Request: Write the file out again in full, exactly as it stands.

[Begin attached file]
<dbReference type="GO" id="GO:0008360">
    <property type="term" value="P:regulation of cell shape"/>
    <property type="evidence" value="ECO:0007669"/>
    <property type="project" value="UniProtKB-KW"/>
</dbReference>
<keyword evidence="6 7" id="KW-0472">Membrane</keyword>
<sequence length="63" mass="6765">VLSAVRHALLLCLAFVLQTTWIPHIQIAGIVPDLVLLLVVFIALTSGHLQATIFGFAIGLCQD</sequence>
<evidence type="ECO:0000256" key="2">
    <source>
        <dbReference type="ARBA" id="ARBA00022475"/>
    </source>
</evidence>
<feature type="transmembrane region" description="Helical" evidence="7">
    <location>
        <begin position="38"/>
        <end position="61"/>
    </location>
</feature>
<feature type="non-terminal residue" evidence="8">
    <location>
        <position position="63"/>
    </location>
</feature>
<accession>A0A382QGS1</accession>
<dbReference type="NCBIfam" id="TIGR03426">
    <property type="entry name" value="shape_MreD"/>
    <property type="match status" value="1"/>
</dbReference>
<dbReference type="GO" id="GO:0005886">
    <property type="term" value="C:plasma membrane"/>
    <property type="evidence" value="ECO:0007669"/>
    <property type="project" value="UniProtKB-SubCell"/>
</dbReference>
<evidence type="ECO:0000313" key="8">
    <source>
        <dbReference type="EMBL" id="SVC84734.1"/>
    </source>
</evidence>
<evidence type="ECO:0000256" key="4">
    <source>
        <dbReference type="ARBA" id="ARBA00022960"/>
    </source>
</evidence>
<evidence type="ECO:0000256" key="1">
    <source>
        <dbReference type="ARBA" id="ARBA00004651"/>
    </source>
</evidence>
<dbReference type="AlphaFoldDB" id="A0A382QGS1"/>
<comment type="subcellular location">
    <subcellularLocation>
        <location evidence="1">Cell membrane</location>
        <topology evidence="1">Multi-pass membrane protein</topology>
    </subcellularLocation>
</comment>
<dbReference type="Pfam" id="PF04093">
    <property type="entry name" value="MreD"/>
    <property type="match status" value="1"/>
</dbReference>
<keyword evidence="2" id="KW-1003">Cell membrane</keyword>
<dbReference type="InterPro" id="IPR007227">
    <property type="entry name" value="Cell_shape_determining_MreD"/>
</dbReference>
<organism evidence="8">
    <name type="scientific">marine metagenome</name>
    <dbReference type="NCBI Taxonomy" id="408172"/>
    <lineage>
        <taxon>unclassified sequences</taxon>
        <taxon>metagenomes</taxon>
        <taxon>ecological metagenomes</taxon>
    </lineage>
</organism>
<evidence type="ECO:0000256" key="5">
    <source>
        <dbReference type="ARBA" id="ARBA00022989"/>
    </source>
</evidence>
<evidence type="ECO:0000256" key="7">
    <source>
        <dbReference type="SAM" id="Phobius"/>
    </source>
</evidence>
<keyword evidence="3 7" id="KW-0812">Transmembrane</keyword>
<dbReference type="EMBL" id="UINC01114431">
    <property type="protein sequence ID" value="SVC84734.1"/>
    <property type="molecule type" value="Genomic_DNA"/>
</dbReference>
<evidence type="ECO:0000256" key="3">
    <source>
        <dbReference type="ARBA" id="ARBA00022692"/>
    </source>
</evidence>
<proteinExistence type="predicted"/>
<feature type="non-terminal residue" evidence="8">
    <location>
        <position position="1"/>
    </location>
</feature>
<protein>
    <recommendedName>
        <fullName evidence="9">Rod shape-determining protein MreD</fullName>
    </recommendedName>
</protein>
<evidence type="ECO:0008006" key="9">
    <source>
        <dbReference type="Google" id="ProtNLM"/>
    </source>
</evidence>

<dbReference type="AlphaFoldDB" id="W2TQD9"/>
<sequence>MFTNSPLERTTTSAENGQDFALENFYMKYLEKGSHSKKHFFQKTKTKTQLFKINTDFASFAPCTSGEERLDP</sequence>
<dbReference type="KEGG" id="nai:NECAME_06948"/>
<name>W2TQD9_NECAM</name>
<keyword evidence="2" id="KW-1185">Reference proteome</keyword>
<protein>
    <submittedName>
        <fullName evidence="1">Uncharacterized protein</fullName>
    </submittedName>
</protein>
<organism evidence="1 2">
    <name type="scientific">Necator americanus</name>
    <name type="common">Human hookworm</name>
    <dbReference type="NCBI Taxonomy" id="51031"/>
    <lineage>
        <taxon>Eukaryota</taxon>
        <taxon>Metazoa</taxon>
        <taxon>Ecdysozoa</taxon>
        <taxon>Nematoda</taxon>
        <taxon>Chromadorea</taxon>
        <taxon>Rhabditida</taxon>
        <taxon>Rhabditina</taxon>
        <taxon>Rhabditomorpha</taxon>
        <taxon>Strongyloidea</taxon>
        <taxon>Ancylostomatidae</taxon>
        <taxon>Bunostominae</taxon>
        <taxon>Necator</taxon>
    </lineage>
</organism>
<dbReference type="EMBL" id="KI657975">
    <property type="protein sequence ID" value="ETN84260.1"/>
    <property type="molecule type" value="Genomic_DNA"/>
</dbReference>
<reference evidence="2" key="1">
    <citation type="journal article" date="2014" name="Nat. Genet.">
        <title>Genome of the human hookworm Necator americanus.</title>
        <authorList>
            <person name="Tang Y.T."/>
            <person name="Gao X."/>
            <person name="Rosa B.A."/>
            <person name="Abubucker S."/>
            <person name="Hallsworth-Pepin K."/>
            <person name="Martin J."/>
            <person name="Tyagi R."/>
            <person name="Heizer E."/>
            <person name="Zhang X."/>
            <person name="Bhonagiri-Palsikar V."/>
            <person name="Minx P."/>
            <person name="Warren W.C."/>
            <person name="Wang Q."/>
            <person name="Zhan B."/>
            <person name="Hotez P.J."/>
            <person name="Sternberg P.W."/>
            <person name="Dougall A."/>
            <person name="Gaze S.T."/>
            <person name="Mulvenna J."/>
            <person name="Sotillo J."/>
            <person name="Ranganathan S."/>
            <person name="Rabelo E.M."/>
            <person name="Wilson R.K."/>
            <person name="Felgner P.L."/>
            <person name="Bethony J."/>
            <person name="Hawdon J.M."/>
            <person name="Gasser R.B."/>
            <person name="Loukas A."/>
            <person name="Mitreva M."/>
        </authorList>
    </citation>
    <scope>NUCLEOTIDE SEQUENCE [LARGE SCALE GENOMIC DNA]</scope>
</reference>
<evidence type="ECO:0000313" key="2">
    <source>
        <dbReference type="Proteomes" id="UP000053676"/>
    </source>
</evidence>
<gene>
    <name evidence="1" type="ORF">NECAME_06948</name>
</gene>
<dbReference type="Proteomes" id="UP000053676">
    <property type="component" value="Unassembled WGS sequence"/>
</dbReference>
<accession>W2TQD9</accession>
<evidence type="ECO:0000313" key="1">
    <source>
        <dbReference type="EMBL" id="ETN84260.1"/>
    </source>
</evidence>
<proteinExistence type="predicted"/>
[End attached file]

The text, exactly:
<dbReference type="GO" id="GO:0008360">
    <property type="term" value="P:regulation of cell shape"/>
    <property type="evidence" value="ECO:0007669"/>
    <property type="project" value="UniProtKB-KW"/>
</dbReference>
<keyword evidence="6 7" id="KW-0472">Membrane</keyword>
<sequence length="63" mass="6765">VLSAVRHALLLCLAFVLQTTWIPHIQIAGIVPDLVLLLVVFIALTSGHLQATIFGFAIGLCQD</sequence>
<evidence type="ECO:0000256" key="2">
    <source>
        <dbReference type="ARBA" id="ARBA00022475"/>
    </source>
</evidence>
<feature type="transmembrane region" description="Helical" evidence="7">
    <location>
        <begin position="38"/>
        <end position="61"/>
    </location>
</feature>
<feature type="non-terminal residue" evidence="8">
    <location>
        <position position="63"/>
    </location>
</feature>
<accession>A0A382QGS1</accession>
<dbReference type="NCBIfam" id="TIGR03426">
    <property type="entry name" value="shape_MreD"/>
    <property type="match status" value="1"/>
</dbReference>
<dbReference type="GO" id="GO:0005886">
    <property type="term" value="C:plasma membrane"/>
    <property type="evidence" value="ECO:0007669"/>
    <property type="project" value="UniProtKB-SubCell"/>
</dbReference>
<evidence type="ECO:0000313" key="8">
    <source>
        <dbReference type="EMBL" id="SVC84734.1"/>
    </source>
</evidence>
<evidence type="ECO:0000256" key="4">
    <source>
        <dbReference type="ARBA" id="ARBA00022960"/>
    </source>
</evidence>
<evidence type="ECO:0000256" key="1">
    <source>
        <dbReference type="ARBA" id="ARBA00004651"/>
    </source>
</evidence>
<dbReference type="AlphaFoldDB" id="A0A382QGS1"/>
<comment type="subcellular location">
    <subcellularLocation>
        <location evidence="1">Cell membrane</location>
        <topology evidence="1">Multi-pass membrane protein</topology>
    </subcellularLocation>
</comment>
<dbReference type="Pfam" id="PF04093">
    <property type="entry name" value="MreD"/>
    <property type="match status" value="1"/>
</dbReference>
<keyword evidence="2" id="KW-1003">Cell membrane</keyword>
<dbReference type="InterPro" id="IPR007227">
    <property type="entry name" value="Cell_shape_determining_MreD"/>
</dbReference>
<organism evidence="8">
    <name type="scientific">marine metagenome</name>
    <dbReference type="NCBI Taxonomy" id="408172"/>
    <lineage>
        <taxon>unclassified sequences</taxon>
        <taxon>metagenomes</taxon>
        <taxon>ecological metagenomes</taxon>
    </lineage>
</organism>
<evidence type="ECO:0000256" key="5">
    <source>
        <dbReference type="ARBA" id="ARBA00022989"/>
    </source>
</evidence>
<evidence type="ECO:0000256" key="7">
    <source>
        <dbReference type="SAM" id="Phobius"/>
    </source>
</evidence>
<keyword evidence="3 7" id="KW-0812">Transmembrane</keyword>
<dbReference type="EMBL" id="UINC01114431">
    <property type="protein sequence ID" value="SVC84734.1"/>
    <property type="molecule type" value="Genomic_DNA"/>
</dbReference>
<evidence type="ECO:0000256" key="3">
    <source>
        <dbReference type="ARBA" id="ARBA00022692"/>
    </source>
</evidence>
<proteinExistence type="predicted"/>
<feature type="non-terminal residue" evidence="8">
    <location>
        <position position="1"/>
    </location>
</feature>
<protein>
    <recommendedName>
        <fullName evidence="9">Rod shape-determining protein MreD</fullName>
    </recommendedName>
</protein>
<evidence type="ECO:0008006" key="9">
    <source>
        <dbReference type="Google" id="ProtNLM"/>
    </source>
</evidence>

<dbReference type="AlphaFoldDB" id="W2TQD9"/>
<sequence>MFTNSPLERTTTSAENGQDFALENFYMKYLEKGSHSKKHFFQKTKTKTQLFKINTDFASFAPCTSGEERLDP</sequence>
<dbReference type="KEGG" id="nai:NECAME_06948"/>
<name>W2TQD9_NECAM</name>
<keyword evidence="2" id="KW-1185">Reference proteome</keyword>
<protein>
    <submittedName>
        <fullName evidence="1">Uncharacterized protein</fullName>
    </submittedName>
</protein>
<organism evidence="1 2">
    <name type="scientific">Necator americanus</name>
    <name type="common">Human hookworm</name>
    <dbReference type="NCBI Taxonomy" id="51031"/>
    <lineage>
        <taxon>Eukaryota</taxon>
        <taxon>Metazoa</taxon>
        <taxon>Ecdysozoa</taxon>
        <taxon>Nematoda</taxon>
        <taxon>Chromadorea</taxon>
        <taxon>Rhabditida</taxon>
        <taxon>Rhabditina</taxon>
        <taxon>Rhabditomorpha</taxon>
        <taxon>Strongyloidea</taxon>
        <taxon>Ancylostomatidae</taxon>
        <taxon>Bunostominae</taxon>
        <taxon>Necator</taxon>
    </lineage>
</organism>
<dbReference type="EMBL" id="KI657975">
    <property type="protein sequence ID" value="ETN84260.1"/>
    <property type="molecule type" value="Genomic_DNA"/>
</dbReference>
<reference evidence="2" key="1">
    <citation type="journal article" date="2014" name="Nat. Genet.">
        <title>Genome of the human hookworm Necator americanus.</title>
        <authorList>
            <person name="Tang Y.T."/>
            <person name="Gao X."/>
            <person name="Rosa B.A."/>
            <person name="Abubucker S."/>
            <person name="Hallsworth-Pepin K."/>
            <person name="Martin J."/>
            <person name="Tyagi R."/>
            <person name="Heizer E."/>
            <person name="Zhang X."/>
            <person name="Bhonagiri-Palsikar V."/>
            <person name="Minx P."/>
            <person name="Warren W.C."/>
            <person name="Wang Q."/>
            <person name="Zhan B."/>
            <person name="Hotez P.J."/>
            <person name="Sternberg P.W."/>
            <person name="Dougall A."/>
            <person name="Gaze S.T."/>
            <person name="Mulvenna J."/>
            <person name="Sotillo J."/>
            <person name="Ranganathan S."/>
            <person name="Rabelo E.M."/>
            <person name="Wilson R.K."/>
            <person name="Felgner P.L."/>
            <person name="Bethony J."/>
            <person name="Hawdon J.M."/>
            <person name="Gasser R.B."/>
            <person name="Loukas A."/>
            <person name="Mitreva M."/>
        </authorList>
    </citation>
    <scope>NUCLEOTIDE SEQUENCE [LARGE SCALE GENOMIC DNA]</scope>
</reference>
<evidence type="ECO:0000313" key="2">
    <source>
        <dbReference type="Proteomes" id="UP000053676"/>
    </source>
</evidence>
<gene>
    <name evidence="1" type="ORF">NECAME_06948</name>
</gene>
<dbReference type="Proteomes" id="UP000053676">
    <property type="component" value="Unassembled WGS sequence"/>
</dbReference>
<accession>W2TQD9</accession>
<evidence type="ECO:0000313" key="1">
    <source>
        <dbReference type="EMBL" id="ETN84260.1"/>
    </source>
</evidence>
<proteinExistence type="predicted"/>